Addiction: Know Your Health Care Team

Medically Reviewed by Carol DerSarkissian, MD on May 27, 2023
3 min read

When you’re ready to get sober, you’ll find many people to help and support you. From your regular doctor to peer support groups, you’ll work with a variety of health care professionals and support teams to help you get and stay on track.

The kind of help and support you need is unique to you. Your needs will change as your recovery progresses. Your treatment team can make changes when needed.

Professionals you may work with during treatment and recovery include:

This may be the first person to help you in your recovery. They can screen you for alcohol or drug abuse. They may refer you to a treatment facility or provider for an in-depth assessment and to plan your next steps.

Your primary care doctor may continue to support you throughout your recovery. They will encourage you to stay with your treatment. Your doctor may also keep in touch with your addiction treatment team to see how you’re doing.

At the beginning of your recovery, you may meet with an addiction specialist. They’ll gather background information and assess where you are and what you need.

After your evaluation, they’ll work with you to create a personalized treatment plan based on your needs. Your treatment plan may include inpatient treatment, outpatient treatment, medication management, support groups, and counseling. Your addiction specialist can also help your family and friends understand how to support you in your recovery.

If you’re admitted to an emergency room, you may work with doctors, nurses, and peer advocates. They can talk to you about what you’re experiencing and connect you with the right treatment.

Before you start a treatment program, you may need to detox from alcohol or drugs. The detox process removes addictive substances, like opiates or alcohol, from your body.

At your detox facility or hospital, you’ll work with a team of medical professionals who will help you detox safely. Withdrawal symptoms can make detox uncomfortable. Your detox team will treat your symptoms quickly to help you get and stay sober.

After detox, you may enter an inpatient rehabilitation program at a hospital or residential treatment facility. Here, you’ll have a team of medical professionals available to help you around the clock. Your team will set up a structured routine to help you have a clean and sober life. You might not need inpatient care. Intensive outpatient care for several weeks can help you build recovery skills and learn how to avoid relapse.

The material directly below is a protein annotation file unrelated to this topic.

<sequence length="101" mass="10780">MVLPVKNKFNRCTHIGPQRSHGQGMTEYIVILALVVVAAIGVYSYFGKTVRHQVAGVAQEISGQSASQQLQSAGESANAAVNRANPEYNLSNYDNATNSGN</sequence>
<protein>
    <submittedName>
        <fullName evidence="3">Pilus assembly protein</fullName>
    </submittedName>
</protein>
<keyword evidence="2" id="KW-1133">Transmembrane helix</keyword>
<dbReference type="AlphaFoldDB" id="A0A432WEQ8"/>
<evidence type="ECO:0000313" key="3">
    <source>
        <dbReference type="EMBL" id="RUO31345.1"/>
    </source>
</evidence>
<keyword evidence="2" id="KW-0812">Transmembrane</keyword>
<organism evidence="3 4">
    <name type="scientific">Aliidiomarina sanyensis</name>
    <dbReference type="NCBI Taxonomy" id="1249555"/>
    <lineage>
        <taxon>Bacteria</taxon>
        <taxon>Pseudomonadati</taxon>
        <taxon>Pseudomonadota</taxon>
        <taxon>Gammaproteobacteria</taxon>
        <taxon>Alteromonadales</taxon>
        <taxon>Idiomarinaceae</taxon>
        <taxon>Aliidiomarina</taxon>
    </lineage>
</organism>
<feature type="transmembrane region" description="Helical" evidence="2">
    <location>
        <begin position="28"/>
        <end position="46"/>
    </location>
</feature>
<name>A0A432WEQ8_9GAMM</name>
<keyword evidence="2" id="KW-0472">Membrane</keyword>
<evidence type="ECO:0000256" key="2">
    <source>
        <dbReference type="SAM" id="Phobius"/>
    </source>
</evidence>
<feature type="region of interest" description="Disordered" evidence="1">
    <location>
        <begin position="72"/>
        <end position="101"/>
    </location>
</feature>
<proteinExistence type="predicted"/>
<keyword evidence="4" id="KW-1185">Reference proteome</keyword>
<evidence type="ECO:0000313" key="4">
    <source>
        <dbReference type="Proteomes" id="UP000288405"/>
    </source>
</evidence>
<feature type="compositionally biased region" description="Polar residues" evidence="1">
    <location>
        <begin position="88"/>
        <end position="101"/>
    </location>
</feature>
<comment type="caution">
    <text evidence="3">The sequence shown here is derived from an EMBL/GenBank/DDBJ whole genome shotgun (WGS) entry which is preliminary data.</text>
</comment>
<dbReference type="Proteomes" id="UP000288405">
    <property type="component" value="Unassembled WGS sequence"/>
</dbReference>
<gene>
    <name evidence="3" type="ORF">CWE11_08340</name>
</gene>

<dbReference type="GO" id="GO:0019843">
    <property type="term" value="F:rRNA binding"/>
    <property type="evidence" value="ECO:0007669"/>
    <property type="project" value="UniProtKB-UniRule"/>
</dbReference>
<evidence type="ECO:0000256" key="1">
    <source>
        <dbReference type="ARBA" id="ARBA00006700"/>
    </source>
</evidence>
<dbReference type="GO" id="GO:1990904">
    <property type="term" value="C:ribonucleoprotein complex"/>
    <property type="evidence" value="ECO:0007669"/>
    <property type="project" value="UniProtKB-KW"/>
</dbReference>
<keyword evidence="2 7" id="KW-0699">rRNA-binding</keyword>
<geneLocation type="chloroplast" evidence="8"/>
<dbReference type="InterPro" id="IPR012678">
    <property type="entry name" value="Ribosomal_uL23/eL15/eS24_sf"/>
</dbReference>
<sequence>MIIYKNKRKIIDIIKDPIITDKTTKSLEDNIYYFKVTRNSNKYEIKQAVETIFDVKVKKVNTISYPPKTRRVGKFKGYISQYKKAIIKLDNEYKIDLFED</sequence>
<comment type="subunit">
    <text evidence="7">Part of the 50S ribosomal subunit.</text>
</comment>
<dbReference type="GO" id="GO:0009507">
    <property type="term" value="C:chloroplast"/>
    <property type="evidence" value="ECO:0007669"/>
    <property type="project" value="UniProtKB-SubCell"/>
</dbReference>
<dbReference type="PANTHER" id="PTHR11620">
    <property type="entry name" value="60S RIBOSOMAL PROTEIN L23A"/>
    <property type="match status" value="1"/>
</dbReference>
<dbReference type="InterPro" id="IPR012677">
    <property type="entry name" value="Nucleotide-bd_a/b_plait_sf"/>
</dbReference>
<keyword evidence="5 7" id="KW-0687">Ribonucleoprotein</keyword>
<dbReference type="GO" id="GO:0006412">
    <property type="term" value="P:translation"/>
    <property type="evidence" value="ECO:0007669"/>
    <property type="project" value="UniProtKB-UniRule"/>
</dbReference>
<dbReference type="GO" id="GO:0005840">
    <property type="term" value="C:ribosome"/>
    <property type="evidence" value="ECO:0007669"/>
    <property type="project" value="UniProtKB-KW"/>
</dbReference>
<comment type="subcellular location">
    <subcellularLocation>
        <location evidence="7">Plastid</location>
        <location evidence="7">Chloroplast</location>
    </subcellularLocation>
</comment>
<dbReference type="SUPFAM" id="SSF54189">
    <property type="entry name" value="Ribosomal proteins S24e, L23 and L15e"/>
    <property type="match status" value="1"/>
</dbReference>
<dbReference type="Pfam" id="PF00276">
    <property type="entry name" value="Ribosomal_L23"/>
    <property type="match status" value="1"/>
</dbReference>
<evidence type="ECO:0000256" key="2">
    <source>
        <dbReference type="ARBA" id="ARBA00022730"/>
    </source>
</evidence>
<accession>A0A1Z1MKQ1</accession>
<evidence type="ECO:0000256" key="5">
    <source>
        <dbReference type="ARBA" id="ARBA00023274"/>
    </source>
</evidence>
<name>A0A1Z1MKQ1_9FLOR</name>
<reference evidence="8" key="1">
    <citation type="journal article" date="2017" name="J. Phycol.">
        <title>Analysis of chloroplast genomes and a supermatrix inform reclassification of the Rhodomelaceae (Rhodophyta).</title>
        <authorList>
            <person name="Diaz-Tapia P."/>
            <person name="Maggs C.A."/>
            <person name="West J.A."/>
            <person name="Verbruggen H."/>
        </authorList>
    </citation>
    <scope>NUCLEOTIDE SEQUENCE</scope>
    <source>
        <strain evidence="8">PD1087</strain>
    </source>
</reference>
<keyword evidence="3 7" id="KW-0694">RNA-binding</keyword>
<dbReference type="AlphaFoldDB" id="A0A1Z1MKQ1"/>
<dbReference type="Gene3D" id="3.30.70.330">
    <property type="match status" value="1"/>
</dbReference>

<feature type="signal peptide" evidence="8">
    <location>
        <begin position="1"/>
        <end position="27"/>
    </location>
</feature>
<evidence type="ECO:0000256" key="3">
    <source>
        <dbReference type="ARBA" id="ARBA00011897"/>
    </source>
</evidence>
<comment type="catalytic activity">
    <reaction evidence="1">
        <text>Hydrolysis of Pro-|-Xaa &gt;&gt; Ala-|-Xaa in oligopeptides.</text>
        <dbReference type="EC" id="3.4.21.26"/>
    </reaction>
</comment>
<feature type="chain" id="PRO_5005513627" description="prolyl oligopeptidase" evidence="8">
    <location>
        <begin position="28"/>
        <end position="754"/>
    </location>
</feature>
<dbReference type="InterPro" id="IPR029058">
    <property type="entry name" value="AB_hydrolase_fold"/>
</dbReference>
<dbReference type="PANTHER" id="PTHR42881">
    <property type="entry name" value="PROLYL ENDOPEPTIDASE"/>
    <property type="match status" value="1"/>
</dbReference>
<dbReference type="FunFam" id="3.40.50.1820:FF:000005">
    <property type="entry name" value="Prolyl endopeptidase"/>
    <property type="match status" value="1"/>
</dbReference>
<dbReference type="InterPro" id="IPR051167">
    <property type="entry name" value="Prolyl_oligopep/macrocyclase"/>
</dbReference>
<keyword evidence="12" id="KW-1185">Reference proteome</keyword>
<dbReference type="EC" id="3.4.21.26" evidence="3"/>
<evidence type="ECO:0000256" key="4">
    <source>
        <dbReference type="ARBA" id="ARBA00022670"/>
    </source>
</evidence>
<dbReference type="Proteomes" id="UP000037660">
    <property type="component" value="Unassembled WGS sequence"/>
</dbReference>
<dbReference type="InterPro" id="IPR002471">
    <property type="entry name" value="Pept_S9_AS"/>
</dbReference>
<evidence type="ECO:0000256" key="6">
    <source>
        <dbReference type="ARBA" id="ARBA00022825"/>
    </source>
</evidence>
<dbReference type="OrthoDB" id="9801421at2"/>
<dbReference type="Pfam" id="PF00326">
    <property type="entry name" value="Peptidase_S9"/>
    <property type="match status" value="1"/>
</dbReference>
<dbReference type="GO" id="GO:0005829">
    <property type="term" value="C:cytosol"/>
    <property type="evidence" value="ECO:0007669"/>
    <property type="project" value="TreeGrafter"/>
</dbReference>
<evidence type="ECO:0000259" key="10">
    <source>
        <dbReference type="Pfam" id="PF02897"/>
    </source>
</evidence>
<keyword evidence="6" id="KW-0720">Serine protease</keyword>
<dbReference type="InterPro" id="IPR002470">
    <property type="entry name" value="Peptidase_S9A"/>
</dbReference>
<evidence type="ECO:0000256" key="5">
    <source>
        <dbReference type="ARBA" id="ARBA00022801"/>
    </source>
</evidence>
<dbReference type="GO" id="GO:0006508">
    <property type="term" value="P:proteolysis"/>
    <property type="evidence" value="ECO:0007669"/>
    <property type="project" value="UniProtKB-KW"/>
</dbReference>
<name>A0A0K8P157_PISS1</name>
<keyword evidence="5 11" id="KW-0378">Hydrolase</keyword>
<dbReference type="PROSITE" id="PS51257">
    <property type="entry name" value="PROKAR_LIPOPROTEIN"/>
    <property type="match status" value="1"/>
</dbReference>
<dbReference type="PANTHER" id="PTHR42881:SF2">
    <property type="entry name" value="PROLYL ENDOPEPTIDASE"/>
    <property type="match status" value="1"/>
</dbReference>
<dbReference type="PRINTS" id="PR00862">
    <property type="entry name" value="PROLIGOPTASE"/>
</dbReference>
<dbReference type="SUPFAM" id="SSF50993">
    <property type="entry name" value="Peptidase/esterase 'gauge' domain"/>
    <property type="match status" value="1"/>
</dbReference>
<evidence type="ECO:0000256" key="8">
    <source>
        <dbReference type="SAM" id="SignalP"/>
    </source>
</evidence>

Your team may include doctors, nurse practitioners, addiction specialists, mental health counselors, social workers, and peer advocates.

Your doctor may give you medication to help with drug cravings. If you have an opioid addiction, you may be in a methadone program or medication-assisted treatment.

As part of your recovery, you’ll probably work with a mental health counselor who specializes in treating people with alcohol or drug dependency. You may have individual sessions and group therapy sessions.

The counselor will help you understand what’s behind your addiction. They can give you tools to manage life without turning to drugs or alcohol. They’ll help you build a support network so you can stay sober. They may work with your family and friends, too.

Your counselor may help you with practical things like getting a job and making concrete plans to create a better life.

Your treatment plan may include medication to help you stay clean. Some can help with cravings and withdrawal symptoms.

If you have an opioid addiction, your team may recommend medications like buprenorphine, naltrexone, and methadone. If you’re recovering from alcohol use disorder, they might recommend medications like acamprosate, disulfiram, and naltrexone to curb drinking.

As part of your recovery, you may join an addiction support group or 12-step program like Alcoholics Anonymous or Narcotics Anonymous.

These programs give you social support from people who are also in recovery. They share their stories, experiences, and wisdom to guide and support you through your own recovery. You may find new ways to manage drug and alcohol cravings, change old behaviors, and form healthy, drug-free relationships.

Recovery groups and programs can help you take what you accomplish in inpatient or outpatient treatment and keep it going.